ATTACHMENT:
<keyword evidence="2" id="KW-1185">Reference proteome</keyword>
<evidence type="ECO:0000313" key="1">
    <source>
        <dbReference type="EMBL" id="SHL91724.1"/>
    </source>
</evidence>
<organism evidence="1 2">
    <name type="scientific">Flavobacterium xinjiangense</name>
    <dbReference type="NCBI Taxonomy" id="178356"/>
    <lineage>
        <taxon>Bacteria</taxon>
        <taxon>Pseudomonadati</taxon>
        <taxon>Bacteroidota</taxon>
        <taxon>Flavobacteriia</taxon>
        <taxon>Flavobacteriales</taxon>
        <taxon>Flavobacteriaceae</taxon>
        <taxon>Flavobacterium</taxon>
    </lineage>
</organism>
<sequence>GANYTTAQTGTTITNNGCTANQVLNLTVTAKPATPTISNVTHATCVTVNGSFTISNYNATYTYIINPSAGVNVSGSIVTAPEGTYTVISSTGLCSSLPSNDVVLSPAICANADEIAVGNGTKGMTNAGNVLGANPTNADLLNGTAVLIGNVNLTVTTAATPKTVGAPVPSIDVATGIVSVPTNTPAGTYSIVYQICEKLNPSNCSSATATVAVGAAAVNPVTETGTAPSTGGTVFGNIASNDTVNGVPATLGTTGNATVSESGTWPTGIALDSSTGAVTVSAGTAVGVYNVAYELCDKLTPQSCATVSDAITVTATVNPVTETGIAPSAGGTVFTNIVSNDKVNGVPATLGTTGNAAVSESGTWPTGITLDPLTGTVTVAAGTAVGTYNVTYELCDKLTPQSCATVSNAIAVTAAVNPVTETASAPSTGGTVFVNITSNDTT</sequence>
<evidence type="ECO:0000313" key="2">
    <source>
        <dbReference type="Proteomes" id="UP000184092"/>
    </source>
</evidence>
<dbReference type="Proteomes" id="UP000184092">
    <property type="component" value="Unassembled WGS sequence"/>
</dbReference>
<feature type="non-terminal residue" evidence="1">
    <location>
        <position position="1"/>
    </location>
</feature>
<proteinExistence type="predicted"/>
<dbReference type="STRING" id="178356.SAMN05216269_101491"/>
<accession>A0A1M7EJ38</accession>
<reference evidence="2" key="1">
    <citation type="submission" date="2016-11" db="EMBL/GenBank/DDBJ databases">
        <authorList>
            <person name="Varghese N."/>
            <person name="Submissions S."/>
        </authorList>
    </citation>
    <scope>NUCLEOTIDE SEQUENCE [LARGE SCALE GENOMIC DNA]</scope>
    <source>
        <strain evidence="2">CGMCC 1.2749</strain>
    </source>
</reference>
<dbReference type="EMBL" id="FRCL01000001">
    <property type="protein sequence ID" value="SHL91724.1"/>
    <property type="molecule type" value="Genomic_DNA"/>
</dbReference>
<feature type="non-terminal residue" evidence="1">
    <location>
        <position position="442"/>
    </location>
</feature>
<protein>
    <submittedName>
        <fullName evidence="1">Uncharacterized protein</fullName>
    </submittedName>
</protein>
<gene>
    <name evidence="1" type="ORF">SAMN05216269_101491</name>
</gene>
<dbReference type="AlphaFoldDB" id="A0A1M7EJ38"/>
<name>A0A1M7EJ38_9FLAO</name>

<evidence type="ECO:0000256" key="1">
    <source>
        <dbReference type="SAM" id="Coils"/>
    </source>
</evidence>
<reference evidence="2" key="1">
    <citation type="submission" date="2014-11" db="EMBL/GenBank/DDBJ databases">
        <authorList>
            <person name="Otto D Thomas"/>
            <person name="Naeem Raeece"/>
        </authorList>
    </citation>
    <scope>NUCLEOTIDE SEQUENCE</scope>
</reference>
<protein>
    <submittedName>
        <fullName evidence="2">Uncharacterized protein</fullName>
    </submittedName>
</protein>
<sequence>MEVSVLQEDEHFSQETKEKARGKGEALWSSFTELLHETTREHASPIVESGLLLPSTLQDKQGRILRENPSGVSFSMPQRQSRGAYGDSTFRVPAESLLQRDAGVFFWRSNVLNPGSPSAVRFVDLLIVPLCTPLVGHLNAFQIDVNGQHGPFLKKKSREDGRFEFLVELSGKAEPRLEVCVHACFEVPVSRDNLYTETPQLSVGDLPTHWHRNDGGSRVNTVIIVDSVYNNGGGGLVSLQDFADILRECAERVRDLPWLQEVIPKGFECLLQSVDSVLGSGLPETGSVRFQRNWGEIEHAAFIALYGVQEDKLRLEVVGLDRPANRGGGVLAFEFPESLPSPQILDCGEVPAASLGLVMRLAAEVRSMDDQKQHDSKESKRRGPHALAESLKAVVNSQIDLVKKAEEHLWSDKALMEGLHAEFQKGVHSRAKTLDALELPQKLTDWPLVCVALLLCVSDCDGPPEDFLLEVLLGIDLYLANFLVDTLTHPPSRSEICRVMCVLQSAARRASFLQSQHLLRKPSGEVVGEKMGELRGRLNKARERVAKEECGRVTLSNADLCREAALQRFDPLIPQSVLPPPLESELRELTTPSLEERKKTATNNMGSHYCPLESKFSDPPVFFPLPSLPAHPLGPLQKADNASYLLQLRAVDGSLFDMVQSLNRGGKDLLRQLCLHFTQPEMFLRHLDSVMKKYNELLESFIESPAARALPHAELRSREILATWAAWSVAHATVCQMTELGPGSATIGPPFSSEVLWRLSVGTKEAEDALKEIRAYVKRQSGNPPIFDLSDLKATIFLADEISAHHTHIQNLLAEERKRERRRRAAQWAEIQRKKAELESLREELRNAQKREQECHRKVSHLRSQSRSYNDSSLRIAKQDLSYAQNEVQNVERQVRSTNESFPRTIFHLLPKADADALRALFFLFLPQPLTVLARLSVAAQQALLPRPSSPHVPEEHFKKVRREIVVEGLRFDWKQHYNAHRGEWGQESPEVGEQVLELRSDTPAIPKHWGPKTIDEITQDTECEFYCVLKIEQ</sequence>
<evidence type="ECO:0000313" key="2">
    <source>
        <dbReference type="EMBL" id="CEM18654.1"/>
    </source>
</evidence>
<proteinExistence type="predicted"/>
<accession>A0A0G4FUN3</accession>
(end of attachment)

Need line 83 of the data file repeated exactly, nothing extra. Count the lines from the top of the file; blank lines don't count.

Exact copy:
    <submittedName>